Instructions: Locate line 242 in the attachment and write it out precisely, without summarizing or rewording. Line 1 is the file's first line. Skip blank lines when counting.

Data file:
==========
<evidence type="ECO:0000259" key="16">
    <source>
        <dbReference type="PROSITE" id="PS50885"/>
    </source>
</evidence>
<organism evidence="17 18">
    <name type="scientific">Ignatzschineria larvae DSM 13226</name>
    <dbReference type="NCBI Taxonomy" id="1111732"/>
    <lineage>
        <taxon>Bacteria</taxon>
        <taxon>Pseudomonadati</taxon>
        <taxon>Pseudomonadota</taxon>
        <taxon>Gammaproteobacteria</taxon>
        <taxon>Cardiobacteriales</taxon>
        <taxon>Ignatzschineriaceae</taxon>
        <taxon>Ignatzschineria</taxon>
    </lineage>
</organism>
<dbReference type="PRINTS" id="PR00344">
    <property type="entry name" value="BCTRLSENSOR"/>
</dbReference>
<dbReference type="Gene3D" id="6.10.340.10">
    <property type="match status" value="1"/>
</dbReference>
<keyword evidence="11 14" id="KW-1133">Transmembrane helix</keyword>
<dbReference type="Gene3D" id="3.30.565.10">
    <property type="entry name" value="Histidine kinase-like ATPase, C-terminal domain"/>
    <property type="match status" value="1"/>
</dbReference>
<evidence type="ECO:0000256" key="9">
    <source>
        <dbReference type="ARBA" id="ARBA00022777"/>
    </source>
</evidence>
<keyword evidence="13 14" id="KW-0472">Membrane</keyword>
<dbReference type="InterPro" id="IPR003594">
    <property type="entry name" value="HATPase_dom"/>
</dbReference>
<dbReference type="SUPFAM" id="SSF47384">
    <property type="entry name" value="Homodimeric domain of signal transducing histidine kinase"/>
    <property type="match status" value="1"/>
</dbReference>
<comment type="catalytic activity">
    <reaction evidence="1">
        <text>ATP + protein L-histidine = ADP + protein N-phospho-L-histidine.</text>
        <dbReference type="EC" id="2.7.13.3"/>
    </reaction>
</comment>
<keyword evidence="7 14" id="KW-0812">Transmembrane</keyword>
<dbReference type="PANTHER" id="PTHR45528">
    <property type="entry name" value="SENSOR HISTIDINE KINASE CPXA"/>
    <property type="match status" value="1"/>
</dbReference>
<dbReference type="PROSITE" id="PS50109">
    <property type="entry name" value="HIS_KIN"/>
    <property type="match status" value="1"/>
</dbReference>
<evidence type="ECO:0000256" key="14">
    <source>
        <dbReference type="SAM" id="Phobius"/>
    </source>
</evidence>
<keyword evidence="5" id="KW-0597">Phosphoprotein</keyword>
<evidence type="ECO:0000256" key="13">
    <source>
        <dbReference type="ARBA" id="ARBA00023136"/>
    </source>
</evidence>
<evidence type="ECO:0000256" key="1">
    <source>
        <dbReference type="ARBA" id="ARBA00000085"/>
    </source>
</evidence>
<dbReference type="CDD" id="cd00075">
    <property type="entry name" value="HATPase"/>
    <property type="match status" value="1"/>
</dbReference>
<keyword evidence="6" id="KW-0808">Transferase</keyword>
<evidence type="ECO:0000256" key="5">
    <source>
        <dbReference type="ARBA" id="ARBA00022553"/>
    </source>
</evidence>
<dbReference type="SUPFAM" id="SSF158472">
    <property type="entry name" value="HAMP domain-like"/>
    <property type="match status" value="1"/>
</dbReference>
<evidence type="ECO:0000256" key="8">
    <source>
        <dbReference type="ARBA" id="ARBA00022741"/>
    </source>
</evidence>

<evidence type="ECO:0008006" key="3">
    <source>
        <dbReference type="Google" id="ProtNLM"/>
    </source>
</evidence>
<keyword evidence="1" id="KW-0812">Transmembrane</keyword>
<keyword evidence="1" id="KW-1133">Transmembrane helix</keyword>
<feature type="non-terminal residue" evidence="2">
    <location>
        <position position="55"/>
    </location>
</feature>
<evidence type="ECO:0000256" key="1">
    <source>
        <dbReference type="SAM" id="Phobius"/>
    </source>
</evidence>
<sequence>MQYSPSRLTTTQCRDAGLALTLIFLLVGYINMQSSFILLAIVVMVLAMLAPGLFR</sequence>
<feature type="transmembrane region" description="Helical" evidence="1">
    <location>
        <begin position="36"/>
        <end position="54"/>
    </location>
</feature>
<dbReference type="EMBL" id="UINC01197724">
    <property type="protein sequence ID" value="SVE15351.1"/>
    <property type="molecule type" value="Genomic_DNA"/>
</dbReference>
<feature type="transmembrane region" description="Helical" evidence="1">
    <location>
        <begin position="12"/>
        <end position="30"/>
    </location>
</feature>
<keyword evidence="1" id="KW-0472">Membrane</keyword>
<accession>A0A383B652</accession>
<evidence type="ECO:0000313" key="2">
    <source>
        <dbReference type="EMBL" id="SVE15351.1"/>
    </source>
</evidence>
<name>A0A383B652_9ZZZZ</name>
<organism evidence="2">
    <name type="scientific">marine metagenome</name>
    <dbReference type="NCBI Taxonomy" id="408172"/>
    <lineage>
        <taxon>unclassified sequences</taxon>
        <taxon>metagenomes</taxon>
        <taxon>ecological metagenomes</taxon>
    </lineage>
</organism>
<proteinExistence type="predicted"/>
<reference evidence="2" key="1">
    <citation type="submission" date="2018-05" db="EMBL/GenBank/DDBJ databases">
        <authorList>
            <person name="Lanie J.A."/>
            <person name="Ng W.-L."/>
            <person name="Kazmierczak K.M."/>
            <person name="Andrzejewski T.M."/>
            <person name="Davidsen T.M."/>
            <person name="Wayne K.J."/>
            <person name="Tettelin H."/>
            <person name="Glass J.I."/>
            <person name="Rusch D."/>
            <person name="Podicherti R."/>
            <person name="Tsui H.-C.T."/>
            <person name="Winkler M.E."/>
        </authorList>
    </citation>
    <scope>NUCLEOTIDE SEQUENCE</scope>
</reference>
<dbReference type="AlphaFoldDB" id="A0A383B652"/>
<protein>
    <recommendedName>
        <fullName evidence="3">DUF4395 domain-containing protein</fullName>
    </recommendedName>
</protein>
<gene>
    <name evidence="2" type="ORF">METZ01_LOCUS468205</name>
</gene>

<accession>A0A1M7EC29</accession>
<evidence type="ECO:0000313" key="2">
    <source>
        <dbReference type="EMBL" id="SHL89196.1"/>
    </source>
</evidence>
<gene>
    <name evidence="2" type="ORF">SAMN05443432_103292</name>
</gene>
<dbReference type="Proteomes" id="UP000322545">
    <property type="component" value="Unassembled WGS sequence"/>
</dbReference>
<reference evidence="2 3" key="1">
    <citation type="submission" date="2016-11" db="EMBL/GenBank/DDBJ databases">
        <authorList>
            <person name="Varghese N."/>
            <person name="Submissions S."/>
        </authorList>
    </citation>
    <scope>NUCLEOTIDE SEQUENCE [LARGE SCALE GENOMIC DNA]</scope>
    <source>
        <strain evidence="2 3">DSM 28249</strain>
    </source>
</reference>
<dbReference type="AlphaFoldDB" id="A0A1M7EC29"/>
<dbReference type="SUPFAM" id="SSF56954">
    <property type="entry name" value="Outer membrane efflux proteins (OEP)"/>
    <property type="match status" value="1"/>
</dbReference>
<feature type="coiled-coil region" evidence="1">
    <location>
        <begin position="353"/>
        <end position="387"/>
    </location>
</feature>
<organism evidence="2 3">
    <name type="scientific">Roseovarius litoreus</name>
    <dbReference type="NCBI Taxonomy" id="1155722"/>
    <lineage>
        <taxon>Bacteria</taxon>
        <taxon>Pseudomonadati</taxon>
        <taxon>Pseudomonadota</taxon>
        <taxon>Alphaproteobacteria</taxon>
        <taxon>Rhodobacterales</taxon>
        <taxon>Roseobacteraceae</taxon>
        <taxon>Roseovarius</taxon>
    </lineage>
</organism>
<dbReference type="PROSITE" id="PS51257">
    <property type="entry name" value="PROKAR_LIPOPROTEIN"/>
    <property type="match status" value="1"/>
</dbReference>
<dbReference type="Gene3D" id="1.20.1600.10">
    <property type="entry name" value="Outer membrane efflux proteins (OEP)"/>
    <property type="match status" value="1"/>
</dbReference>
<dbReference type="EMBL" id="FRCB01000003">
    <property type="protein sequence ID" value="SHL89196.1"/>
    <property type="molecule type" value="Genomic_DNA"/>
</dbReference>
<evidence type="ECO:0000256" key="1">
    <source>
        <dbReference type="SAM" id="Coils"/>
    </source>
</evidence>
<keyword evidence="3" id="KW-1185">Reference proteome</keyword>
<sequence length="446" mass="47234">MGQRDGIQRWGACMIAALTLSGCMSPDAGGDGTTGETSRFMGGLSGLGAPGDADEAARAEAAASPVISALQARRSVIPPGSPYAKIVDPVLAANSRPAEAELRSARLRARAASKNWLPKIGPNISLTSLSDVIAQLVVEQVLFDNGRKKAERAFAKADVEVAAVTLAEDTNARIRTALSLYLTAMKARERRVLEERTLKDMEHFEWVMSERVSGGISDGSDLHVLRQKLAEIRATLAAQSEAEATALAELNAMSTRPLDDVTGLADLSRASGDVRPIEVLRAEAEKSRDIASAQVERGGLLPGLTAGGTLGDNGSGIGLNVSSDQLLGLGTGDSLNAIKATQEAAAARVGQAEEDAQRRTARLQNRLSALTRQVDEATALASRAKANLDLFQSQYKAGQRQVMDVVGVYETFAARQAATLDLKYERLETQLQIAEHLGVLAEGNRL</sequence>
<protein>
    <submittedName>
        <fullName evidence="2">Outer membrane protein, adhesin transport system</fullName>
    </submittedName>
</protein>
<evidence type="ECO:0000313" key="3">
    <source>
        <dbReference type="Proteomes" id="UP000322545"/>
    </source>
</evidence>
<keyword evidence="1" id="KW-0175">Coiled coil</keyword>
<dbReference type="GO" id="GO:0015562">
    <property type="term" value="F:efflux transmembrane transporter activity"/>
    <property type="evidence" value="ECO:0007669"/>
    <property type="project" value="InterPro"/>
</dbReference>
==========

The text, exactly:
        <fullName evidence="2">Outer membrane protein, adhesin transport system</fullName>